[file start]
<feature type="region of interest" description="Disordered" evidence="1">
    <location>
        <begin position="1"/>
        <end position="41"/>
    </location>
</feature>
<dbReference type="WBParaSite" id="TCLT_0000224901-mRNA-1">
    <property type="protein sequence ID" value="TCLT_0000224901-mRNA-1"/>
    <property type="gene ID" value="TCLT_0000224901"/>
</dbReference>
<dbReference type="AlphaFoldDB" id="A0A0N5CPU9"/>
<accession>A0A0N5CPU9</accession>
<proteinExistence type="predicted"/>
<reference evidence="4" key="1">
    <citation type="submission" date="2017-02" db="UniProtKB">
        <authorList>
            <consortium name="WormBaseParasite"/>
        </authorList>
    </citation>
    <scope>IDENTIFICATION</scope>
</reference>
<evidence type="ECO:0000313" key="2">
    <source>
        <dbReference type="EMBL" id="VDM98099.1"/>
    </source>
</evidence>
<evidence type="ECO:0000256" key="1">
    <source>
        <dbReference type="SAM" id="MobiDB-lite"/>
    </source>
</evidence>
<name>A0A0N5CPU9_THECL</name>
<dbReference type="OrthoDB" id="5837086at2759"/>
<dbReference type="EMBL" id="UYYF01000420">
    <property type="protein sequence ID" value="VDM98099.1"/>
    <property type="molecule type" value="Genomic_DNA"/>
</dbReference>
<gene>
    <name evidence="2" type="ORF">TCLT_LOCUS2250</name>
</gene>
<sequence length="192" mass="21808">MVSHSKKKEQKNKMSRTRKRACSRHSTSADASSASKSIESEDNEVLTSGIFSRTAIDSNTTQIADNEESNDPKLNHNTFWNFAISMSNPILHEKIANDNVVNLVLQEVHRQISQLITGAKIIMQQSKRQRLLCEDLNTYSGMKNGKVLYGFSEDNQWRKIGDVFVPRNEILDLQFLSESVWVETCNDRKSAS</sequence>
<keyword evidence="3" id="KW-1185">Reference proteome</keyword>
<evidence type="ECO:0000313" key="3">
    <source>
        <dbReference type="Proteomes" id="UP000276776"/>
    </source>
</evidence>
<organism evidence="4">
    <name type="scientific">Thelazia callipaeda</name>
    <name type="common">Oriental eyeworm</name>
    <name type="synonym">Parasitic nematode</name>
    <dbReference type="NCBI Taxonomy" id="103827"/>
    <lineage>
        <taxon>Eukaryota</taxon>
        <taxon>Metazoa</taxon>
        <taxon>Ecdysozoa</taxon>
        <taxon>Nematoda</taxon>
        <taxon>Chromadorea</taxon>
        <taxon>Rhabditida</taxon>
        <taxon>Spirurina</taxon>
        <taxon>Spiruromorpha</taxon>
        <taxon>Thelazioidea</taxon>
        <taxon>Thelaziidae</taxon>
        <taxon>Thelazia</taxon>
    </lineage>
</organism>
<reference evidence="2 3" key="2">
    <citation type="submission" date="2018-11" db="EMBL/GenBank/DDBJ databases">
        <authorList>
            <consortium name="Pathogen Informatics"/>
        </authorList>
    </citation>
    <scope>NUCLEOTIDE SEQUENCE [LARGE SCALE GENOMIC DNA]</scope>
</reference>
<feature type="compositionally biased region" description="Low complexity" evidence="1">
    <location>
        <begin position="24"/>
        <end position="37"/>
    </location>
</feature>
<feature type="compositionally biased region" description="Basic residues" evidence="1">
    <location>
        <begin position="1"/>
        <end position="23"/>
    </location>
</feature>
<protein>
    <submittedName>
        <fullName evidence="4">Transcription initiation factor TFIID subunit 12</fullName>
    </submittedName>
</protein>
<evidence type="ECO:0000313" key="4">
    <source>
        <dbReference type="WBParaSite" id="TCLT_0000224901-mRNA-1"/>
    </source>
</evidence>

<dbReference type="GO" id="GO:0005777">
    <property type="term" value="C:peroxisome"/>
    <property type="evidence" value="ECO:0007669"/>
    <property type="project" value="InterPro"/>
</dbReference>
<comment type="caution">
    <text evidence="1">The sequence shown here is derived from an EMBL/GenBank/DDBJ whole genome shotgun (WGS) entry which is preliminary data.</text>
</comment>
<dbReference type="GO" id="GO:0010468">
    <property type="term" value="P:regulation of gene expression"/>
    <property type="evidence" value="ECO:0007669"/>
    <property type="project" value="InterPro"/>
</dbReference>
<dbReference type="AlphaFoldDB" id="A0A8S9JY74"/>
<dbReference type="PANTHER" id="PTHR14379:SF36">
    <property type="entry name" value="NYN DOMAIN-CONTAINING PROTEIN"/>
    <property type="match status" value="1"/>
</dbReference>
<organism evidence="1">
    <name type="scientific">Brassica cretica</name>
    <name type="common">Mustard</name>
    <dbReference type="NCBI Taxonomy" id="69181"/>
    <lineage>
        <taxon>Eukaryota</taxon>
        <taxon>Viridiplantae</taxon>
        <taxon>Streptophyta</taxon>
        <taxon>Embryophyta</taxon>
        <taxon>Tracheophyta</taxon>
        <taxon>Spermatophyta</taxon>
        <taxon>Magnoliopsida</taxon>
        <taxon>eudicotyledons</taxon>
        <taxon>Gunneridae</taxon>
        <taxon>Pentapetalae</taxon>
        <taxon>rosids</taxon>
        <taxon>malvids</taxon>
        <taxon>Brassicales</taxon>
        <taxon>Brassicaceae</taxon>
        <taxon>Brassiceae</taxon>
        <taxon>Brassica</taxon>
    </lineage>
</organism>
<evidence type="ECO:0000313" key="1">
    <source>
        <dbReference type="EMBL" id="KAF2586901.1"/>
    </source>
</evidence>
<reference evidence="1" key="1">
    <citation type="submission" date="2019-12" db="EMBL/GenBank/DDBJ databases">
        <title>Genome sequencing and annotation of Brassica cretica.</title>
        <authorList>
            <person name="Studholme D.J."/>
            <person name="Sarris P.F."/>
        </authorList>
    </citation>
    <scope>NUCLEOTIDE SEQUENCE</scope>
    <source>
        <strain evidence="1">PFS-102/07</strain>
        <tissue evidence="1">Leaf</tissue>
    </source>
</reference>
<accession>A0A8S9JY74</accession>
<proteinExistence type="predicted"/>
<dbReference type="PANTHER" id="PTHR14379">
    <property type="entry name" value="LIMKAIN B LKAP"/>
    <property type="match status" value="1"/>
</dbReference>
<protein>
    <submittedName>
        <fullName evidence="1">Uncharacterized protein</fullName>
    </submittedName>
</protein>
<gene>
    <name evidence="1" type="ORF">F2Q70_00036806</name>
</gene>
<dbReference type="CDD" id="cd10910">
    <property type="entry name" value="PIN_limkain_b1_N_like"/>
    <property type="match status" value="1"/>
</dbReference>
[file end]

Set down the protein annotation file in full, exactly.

<feature type="region of interest" description="Disordered" evidence="1">
    <location>
        <begin position="1"/>
        <end position="41"/>
    </location>
</feature>
<dbReference type="WBParaSite" id="TCLT_0000224901-mRNA-1">
    <property type="protein sequence ID" value="TCLT_0000224901-mRNA-1"/>
    <property type="gene ID" value="TCLT_0000224901"/>
</dbReference>
<dbReference type="AlphaFoldDB" id="A0A0N5CPU9"/>
<accession>A0A0N5CPU9</accession>
<proteinExistence type="predicted"/>
<reference evidence="4" key="1">
    <citation type="submission" date="2017-02" db="UniProtKB">
        <authorList>
            <consortium name="WormBaseParasite"/>
        </authorList>
    </citation>
    <scope>IDENTIFICATION</scope>
</reference>
<evidence type="ECO:0000313" key="2">
    <source>
        <dbReference type="EMBL" id="VDM98099.1"/>
    </source>
</evidence>
<evidence type="ECO:0000256" key="1">
    <source>
        <dbReference type="SAM" id="MobiDB-lite"/>
    </source>
</evidence>
<name>A0A0N5CPU9_THECL</name>
<dbReference type="OrthoDB" id="5837086at2759"/>
<dbReference type="EMBL" id="UYYF01000420">
    <property type="protein sequence ID" value="VDM98099.1"/>
    <property type="molecule type" value="Genomic_DNA"/>
</dbReference>
<gene>
    <name evidence="2" type="ORF">TCLT_LOCUS2250</name>
</gene>
<sequence length="192" mass="21808">MVSHSKKKEQKNKMSRTRKRACSRHSTSADASSASKSIESEDNEVLTSGIFSRTAIDSNTTQIADNEESNDPKLNHNTFWNFAISMSNPILHEKIANDNVVNLVLQEVHRQISQLITGAKIIMQQSKRQRLLCEDLNTYSGMKNGKVLYGFSEDNQWRKIGDVFVPRNEILDLQFLSESVWVETCNDRKSAS</sequence>
<keyword evidence="3" id="KW-1185">Reference proteome</keyword>
<evidence type="ECO:0000313" key="3">
    <source>
        <dbReference type="Proteomes" id="UP000276776"/>
    </source>
</evidence>
<organism evidence="4">
    <name type="scientific">Thelazia callipaeda</name>
    <name type="common">Oriental eyeworm</name>
    <name type="synonym">Parasitic nematode</name>
    <dbReference type="NCBI Taxonomy" id="103827"/>
    <lineage>
        <taxon>Eukaryota</taxon>
        <taxon>Metazoa</taxon>
        <taxon>Ecdysozoa</taxon>
        <taxon>Nematoda</taxon>
        <taxon>Chromadorea</taxon>
        <taxon>Rhabditida</taxon>
        <taxon>Spirurina</taxon>
        <taxon>Spiruromorpha</taxon>
        <taxon>Thelazioidea</taxon>
        <taxon>Thelaziidae</taxon>
        <taxon>Thelazia</taxon>
    </lineage>
</organism>
<reference evidence="2 3" key="2">
    <citation type="submission" date="2018-11" db="EMBL/GenBank/DDBJ databases">
        <authorList>
            <consortium name="Pathogen Informatics"/>
        </authorList>
    </citation>
    <scope>NUCLEOTIDE SEQUENCE [LARGE SCALE GENOMIC DNA]</scope>
</reference>
<feature type="compositionally biased region" description="Low complexity" evidence="1">
    <location>
        <begin position="24"/>
        <end position="37"/>
    </location>
</feature>
<feature type="compositionally biased region" description="Basic residues" evidence="1">
    <location>
        <begin position="1"/>
        <end position="23"/>
    </location>
</feature>
<protein>
    <submittedName>
        <fullName evidence="4">Transcription initiation factor TFIID subunit 12</fullName>
    </submittedName>
</protein>
<evidence type="ECO:0000313" key="4">
    <source>
        <dbReference type="WBParaSite" id="TCLT_0000224901-mRNA-1"/>
    </source>
</evidence>

<dbReference type="GO" id="GO:0005777">
    <property type="term" value="C:peroxisome"/>
    <property type="evidence" value="ECO:0007669"/>
    <property type="project" value="InterPro"/>
</dbReference>
<comment type="caution">
    <text evidence="1">The sequence shown here is derived from an EMBL/GenBank/DDBJ whole genome shotgun (WGS) entry which is preliminary data.</text>
</comment>
<dbReference type="GO" id="GO:0010468">
    <property type="term" value="P:regulation of gene expression"/>
    <property type="evidence" value="ECO:0007669"/>
    <property type="project" value="InterPro"/>
</dbReference>
<dbReference type="AlphaFoldDB" id="A0A8S9JY74"/>
<dbReference type="PANTHER" id="PTHR14379:SF36">
    <property type="entry name" value="NYN DOMAIN-CONTAINING PROTEIN"/>
    <property type="match status" value="1"/>
</dbReference>
<organism evidence="1">
    <name type="scientific">Brassica cretica</name>
    <name type="common">Mustard</name>
    <dbReference type="NCBI Taxonomy" id="69181"/>
    <lineage>
        <taxon>Eukaryota</taxon>
        <taxon>Viridiplantae</taxon>
        <taxon>Streptophyta</taxon>
        <taxon>Embryophyta</taxon>
        <taxon>Tracheophyta</taxon>
        <taxon>Spermatophyta</taxon>
        <taxon>Magnoliopsida</taxon>
        <taxon>eudicotyledons</taxon>
        <taxon>Gunneridae</taxon>
        <taxon>Pentapetalae</taxon>
        <taxon>rosids</taxon>
        <taxon>malvids</taxon>
        <taxon>Brassicales</taxon>
        <taxon>Brassicaceae</taxon>
        <taxon>Brassiceae</taxon>
        <taxon>Brassica</taxon>
    </lineage>
</organism>
<evidence type="ECO:0000313" key="1">
    <source>
        <dbReference type="EMBL" id="KAF2586901.1"/>
    </source>
</evidence>
<reference evidence="1" key="1">
    <citation type="submission" date="2019-12" db="EMBL/GenBank/DDBJ databases">
        <title>Genome sequencing and annotation of Brassica cretica.</title>
        <authorList>
            <person name="Studholme D.J."/>
            <person name="Sarris P.F."/>
        </authorList>
    </citation>
    <scope>NUCLEOTIDE SEQUENCE</scope>
    <source>
        <strain evidence="1">PFS-102/07</strain>
        <tissue evidence="1">Leaf</tissue>
    </source>
</reference>
<accession>A0A8S9JY74</accession>
<proteinExistence type="predicted"/>
<dbReference type="PANTHER" id="PTHR14379">
    <property type="entry name" value="LIMKAIN B LKAP"/>
    <property type="match status" value="1"/>
</dbReference>
<protein>
    <submittedName>
        <fullName evidence="1">Uncharacterized protein</fullName>
    </submittedName>
</protein>
<gene>
    <name evidence="1" type="ORF">F2Q70_00036806</name>
</gene>
<dbReference type="CDD" id="cd10910">
    <property type="entry name" value="PIN_limkain_b1_N_like"/>
    <property type="match status" value="1"/>
</dbReference>